There’s a popular misconception
that just going to medical detox to clear the body of drugs or alcohol is all you need to heal your addiction.
Medical detox treats the physical but does nothing to address what caused your addiction in the first place.
What is Medical Detox?
Stopping drinking and using your drug of choice is an important initial part of addiction recovery. Detox - also referred to as detoxification or medical detox - is a period of time when the drugs and alcohol are physically removed from your system. This is often done under supervised medical care - such as The Coleman Institute or Gallus in Arizona.
If your addiction is severe, medical detox will be accompanied by withdrawal, defined as the physical and emotional symptoms that arise after you halt or reduce intake of your drug.
For many, medical detox is the beginning of the recovery process. But while detox is a good start, most of the time it isn’t a complete treatment for addiction.
What Drives Addiction?
Truly recovering from addiction typically involves more than medical detox. Why? Because most people dealing with addiction have what’s called a dual diagnosis: a mental health issue combined with substance abuse.
For example, alcoholism and depression are common companions in dual diagnosis.
Though it’s true that some people have purely physical addictions, most are coping with physical addictions that came into being as a result of mental and emotional drivers.
What is it that is causing you to use? When you know it will lead to bad consequences?
People don't usually start drinking or getting high for no reason. Most often, they began in an effort to cope with an something that's quite not right. An underlying core issue.
They self-medicate their issues, but then the alcohol, meth, opiates or whatever became a problem in and of itself.
Once you understand the nature of your addiction and the addictive cycle, the reasons why medical detox alone isn’t enough become clear.
Breaking the Addictive Cycle
Your addiction began not with drugs or alcohol, but with unresolved feelings of grief, anger, sadness, or some other trauma event.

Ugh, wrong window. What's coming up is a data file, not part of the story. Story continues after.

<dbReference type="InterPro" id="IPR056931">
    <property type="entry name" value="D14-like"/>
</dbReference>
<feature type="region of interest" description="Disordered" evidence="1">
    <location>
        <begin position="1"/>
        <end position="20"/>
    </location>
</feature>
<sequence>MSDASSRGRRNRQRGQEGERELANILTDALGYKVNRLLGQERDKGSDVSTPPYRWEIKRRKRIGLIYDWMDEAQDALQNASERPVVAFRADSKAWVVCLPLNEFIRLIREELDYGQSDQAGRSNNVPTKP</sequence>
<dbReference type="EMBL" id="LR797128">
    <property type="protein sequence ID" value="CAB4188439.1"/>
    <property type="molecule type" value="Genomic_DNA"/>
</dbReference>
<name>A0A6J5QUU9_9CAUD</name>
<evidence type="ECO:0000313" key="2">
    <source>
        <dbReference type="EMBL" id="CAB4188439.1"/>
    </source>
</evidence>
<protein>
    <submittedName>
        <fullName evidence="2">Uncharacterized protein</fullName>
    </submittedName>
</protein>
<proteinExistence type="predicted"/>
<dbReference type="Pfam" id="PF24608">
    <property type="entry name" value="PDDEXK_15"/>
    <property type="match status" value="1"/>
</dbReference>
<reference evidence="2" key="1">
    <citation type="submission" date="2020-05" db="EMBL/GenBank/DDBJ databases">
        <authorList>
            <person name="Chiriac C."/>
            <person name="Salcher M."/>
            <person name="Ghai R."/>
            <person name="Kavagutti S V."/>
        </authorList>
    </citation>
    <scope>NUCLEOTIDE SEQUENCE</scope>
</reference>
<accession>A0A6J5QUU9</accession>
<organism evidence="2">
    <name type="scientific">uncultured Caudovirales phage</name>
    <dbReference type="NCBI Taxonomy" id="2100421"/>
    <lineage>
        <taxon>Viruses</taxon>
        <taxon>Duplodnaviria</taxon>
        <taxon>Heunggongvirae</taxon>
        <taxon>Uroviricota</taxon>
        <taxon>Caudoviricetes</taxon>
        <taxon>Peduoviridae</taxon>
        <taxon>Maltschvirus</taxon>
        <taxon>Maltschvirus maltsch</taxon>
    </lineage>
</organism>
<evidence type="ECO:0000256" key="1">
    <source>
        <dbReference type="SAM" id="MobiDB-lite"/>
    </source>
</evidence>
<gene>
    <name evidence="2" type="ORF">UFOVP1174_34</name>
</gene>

Those feelings led you to numb out with drugs or alcohol. When you take away the addictive substances, you take away your preferred coping mechanism for emotional pain.
So what happens after you have overcome the physical element of addiction through detox and withdrawal and another powerful emotional stressor comes along?
When stress hits us (stimulus), we normally respond in a way that would create a reward (response) to relieve that stress. Unfortunately, with addiction the initial reward is relatively short-lived and eventually fades (consequence). The addict will ‘chase the high’ and repeat the response over and over again.
See more on breaking the addictive cycle,
In short, medical detox takes away your physical dependence on a drug, but it doesn’t give you a new way to cope when stress hits your life.
When Medical Detox is Sufficient
There are times when medical detox alone really is enough to treat an addiction.
For example, say that you have developed an accidental addiction to painkillers. Perhaps you were prescribed opiates post-surgery and now you’re hooked.
The important point in this scenario is that you are not taking drugs as a coping mechanism for anything other than physical pain. Getting physically addicted in this way a problem, but the solution is fairly straightforward.
In such cases, going through a medical detox program will likely allow you to break free from the physical addiction. You may receive opioid addiction medication and a taper protocol too.
When your body and mind are in withdrawal and you are craving your drug intensely, supervised detox will give you a way to get through the discomfort of getting clean.